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Introduction

Why Google Earth Engine?

Research in Remote Sensing has evolved drastically over the past few decades.

In the earliest years of remote sensing analysis, only a handful of governments had the capability to deploy satellites and reliably process the imagery, and their use was largely limited to the military and intelligence communities. In the late 1950s, the US and Europe established the National Aeronautics and Space Administration (NASA) and the origins of the European Space Agency (ESA) to support a civilian space program as well as space and aeronautics research. Even then, data access was unwieldy and costly - even if a researcher had identified the data they needed, they would have to go through the highly complicated and time-intensive steps of downloading the data onto a mainframe computer with sufficient storage and processing capability to perform a series of pre-processing steps (e.g. orthorectification and atmospheric corrections), all before they could start analysis.

Enter Google Earth Engine (GEE). As part of Google's quest to make the world's information universally accessible and useful, Google Earth Engine emerged in 2010 to aid in organizing and simplifying geospatial data in a way that supports an end-to-end solution. This is a valuable tool that simplifies many of the historical problems that Remote Sensing researchers have struggled with. Google has collected and maintains petabytes of imagery from both public and private sources, including well-known platforms such as Landsat, MODIS, and Sentinel. Additionally, GEE allows users to process the data and conduct sophisticated analysis built upon Google's compute power (even allowing advanced Machine Learning using TensorFlow Processing Units). They geo-rectify the imagery and provide pre-built algorithms that facilitate analysis. In case you need to build your own algorithms, Google Earth Engine supports both JavaScript and Python, which in turn extends the opportunities for processing data and displaying results using your preferred tools. The user can even import their own data and work with it within GEE. Finally, the user fully owns the analysis and algorithms written within GEE, providing fair and open use.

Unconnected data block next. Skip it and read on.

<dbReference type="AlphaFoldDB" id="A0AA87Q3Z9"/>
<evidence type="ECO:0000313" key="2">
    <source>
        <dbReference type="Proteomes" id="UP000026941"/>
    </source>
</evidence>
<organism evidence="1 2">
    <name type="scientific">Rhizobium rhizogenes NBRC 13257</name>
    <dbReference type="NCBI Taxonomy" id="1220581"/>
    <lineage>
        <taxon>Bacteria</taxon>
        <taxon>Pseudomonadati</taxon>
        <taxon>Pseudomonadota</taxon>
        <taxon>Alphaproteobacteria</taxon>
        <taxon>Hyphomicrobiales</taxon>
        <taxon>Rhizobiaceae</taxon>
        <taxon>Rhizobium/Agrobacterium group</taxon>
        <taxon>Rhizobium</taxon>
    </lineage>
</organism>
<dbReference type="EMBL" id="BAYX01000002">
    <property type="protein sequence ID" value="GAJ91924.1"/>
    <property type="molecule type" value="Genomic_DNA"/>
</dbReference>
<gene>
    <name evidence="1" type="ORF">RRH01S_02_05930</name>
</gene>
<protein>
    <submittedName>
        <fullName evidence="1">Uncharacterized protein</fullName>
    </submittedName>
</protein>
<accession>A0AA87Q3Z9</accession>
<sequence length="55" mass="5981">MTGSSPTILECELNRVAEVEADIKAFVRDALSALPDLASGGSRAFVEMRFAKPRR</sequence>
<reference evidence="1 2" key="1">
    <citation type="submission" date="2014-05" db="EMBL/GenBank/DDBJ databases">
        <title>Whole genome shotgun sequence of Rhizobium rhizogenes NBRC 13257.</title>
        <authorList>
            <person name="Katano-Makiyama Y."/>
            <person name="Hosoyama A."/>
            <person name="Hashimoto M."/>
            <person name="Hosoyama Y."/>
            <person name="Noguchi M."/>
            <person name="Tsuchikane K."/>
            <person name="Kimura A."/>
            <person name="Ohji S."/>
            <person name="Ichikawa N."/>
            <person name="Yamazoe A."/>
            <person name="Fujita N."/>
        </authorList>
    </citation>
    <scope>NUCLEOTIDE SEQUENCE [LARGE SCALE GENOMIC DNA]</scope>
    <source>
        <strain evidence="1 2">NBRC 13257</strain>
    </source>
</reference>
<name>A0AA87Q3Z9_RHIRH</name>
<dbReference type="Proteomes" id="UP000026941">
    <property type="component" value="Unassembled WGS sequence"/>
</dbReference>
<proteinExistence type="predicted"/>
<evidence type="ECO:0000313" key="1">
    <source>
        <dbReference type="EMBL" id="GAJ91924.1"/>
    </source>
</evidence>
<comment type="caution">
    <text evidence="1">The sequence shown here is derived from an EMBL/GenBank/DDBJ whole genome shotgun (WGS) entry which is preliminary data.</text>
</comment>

As researchers involved in Remote Sensing, Google Earth Engine provides an invaluable toolset that you can use throughout your career.

License and Attribution

This work is licensed under a Creative Commons Attribution 4.0 International License. The foundation of these lab exercises were generously shared with us by Nicholas Clinton (Google) and Dr. David Saah (University of San Francisco, Geospatial Analysis Lab). We thank them for this great public good and take responsibility for any errors that arose from our adaptation.

Elinor Ben-Ami and Ozzy Campos have extended and customized these labs and exercise and incorporated them into the course taught at Virginia Tech, 'Remote Sensing for Social Science'.

We will also like to mention the extensive use of the geemap package, developed by Qiusheng Wu.

  • Wu, Q., (2020). geemap: A Python package for interactive mapping with Google Earth Engine. The Journal of Open Source Software, 5(51), 2305. https://doi.org/10.21105/joss.02305